– I was astonished at the amount of foreshadowing that was hidden in these impressive gags and nonsensical conversations.

I tried to keep in mind that even though these conversations may seem pointless, there has to be a point to them. Especially for the reason they head to London; I didn’t want people to forget about the episode with writing a song for Azusa. So I considered what everyone would say while keeping that in mind so the audience doesn’t forget about the song just during that portion.

– What portions and devices did you stick into the scenario so people wouldn’t forget?

The portion where for some reason Azusa would see Yui’s thoughts for lyrics and misunderstand their content. Though it was a trifling joke inserted in the film, it was my plan to have the movie move forward with Yui enjoying her graduation trip, but never forgetting that it’s more important to write the song for Azusa.

– The film itself is an original story; were there many difficulties in creating such an original story?

Since the film was after the TV series had come around, the characters had already been established, so there weren’t any difficulties for that part. The problems were with creating something that wouldn’t feel unnatural with the TV series. I made sure that the girls would look the same going to such a far far away place.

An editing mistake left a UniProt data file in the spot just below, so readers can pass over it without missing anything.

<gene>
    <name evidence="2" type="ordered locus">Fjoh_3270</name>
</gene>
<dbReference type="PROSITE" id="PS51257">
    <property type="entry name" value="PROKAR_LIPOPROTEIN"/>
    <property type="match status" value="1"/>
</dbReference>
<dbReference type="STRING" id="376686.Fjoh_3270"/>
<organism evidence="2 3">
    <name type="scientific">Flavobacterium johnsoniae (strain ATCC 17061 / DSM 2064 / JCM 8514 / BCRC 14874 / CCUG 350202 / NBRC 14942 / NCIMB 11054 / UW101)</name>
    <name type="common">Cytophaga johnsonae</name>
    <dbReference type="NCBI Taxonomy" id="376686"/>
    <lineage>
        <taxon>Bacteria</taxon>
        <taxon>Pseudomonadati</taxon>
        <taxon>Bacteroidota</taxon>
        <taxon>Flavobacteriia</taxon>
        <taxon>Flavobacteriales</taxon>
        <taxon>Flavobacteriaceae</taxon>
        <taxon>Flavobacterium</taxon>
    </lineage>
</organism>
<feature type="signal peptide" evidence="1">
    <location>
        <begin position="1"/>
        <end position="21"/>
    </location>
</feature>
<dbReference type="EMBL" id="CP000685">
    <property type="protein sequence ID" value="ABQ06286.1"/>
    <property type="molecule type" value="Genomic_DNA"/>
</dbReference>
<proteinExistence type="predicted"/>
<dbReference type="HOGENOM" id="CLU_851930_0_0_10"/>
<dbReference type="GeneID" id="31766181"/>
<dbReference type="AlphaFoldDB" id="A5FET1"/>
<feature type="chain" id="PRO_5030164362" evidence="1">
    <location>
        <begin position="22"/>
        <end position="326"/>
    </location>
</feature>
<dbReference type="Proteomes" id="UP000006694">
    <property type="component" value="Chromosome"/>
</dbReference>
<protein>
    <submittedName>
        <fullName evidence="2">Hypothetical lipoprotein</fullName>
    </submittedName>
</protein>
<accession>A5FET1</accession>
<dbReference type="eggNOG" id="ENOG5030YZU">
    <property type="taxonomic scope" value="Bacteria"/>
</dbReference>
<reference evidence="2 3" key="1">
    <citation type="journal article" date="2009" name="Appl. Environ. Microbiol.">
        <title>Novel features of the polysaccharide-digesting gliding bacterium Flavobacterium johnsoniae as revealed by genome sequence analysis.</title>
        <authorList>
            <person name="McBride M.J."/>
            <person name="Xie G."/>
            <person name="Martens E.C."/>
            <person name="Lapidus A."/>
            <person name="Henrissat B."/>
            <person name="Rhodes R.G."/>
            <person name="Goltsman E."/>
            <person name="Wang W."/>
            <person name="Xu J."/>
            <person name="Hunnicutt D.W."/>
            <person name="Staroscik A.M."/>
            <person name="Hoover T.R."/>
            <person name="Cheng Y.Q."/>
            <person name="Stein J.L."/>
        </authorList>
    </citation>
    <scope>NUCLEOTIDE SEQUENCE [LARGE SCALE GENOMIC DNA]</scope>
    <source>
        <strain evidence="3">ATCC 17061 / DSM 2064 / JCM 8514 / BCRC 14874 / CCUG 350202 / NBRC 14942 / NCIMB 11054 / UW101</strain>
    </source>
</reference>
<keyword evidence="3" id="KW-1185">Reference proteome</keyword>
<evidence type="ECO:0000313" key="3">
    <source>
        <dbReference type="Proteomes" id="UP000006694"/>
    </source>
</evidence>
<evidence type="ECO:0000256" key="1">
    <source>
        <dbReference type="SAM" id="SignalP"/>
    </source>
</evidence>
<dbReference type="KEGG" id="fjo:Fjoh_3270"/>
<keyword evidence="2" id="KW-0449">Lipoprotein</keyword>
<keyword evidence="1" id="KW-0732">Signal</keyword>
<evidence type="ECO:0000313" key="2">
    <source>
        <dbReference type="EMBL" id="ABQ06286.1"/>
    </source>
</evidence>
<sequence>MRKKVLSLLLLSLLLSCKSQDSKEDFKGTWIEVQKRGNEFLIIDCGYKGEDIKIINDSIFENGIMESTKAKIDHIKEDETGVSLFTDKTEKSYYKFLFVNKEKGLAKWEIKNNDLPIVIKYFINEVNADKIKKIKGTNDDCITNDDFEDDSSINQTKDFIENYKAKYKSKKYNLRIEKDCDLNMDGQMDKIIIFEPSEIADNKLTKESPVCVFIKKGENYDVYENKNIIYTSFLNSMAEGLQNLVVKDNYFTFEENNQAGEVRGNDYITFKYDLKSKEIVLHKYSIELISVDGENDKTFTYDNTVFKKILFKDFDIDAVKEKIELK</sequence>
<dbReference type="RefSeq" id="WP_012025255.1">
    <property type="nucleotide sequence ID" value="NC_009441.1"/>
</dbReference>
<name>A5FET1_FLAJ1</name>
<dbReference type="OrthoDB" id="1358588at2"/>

– Surely, even though they’re in London, they would act just like usual, right?

This movie’s theme, or rather core, is that there are things that don’t change regardless of where they are. No matter where, those girls will always be Afterschool Tea Time. Probably after this, after graduation, sometime in the future, that still won’t change. Somehow I wanted to put that kind of image in the film.

Creating the movie’s scenario to make Yui the main focus

– There’s many moments in the TV series where it feels it’s being told from Azusa’s point of view, but the movie really feels like it’s from the third years.

The TV series feels like each episode has someone else standing out, but for the movie, I created it wanting to make Yui the protagonist so that she would stand out. The director also wanted her to be the protagonist so the story wouldn’t be spread out. Instead of “there were a lot of jokes, but I don’t understand what the story is” we wanted to make something with “there’s a lot of jokes, but it really touched me.”

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– Though it revolves around Yui, it feels like all of the characters appear in the movie nonchalantly. I would think that was quite a chore.

I worked hard at fitting them all in while watching the length. It really troubled me as to creating a good reason for Sawa-chan to somehow get to London. (laughs) Before that I thought about having the occult club appear as a joke. “Perhaps they could run into the occult club there.” I think everyone loves them.

– I wonder if there weren’t a lot of people surprised at the opening with the girls pretending to be Death Devil.